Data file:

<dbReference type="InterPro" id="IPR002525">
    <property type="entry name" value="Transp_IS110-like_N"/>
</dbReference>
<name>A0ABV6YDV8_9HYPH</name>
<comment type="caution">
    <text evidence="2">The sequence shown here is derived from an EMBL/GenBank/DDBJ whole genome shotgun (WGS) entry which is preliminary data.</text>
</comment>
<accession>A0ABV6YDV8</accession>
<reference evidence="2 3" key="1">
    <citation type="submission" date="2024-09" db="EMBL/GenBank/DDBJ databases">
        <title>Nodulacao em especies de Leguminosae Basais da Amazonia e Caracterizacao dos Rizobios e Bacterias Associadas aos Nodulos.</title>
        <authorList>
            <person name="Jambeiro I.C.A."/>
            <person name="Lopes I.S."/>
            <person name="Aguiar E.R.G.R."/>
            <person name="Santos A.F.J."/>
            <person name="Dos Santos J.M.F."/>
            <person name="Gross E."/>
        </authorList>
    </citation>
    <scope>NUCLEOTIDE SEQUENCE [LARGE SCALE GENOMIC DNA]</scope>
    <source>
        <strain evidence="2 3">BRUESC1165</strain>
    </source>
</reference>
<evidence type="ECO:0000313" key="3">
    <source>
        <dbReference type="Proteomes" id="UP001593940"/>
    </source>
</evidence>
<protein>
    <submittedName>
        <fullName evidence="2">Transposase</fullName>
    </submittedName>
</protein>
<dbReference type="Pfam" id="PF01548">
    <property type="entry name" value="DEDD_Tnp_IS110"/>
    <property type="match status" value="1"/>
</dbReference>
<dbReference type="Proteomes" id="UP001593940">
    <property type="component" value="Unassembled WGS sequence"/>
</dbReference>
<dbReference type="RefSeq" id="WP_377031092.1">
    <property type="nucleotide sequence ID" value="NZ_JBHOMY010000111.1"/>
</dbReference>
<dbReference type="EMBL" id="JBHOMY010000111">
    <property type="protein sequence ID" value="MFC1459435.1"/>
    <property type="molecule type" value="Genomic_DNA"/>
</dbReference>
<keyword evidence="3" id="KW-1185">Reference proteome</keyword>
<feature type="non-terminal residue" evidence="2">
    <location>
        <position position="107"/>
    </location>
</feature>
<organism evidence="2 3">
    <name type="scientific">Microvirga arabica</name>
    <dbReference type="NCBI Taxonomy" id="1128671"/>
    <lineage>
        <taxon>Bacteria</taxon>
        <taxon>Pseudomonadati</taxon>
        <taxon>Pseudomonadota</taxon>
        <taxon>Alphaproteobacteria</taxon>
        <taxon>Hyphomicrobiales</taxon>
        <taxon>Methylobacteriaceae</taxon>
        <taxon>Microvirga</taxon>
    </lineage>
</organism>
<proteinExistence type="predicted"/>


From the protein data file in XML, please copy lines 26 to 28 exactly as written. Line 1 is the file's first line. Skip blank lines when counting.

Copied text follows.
<evidence type="ECO:0000313" key="3">
    <source>
        <dbReference type="Proteomes" id="UP001593940"/>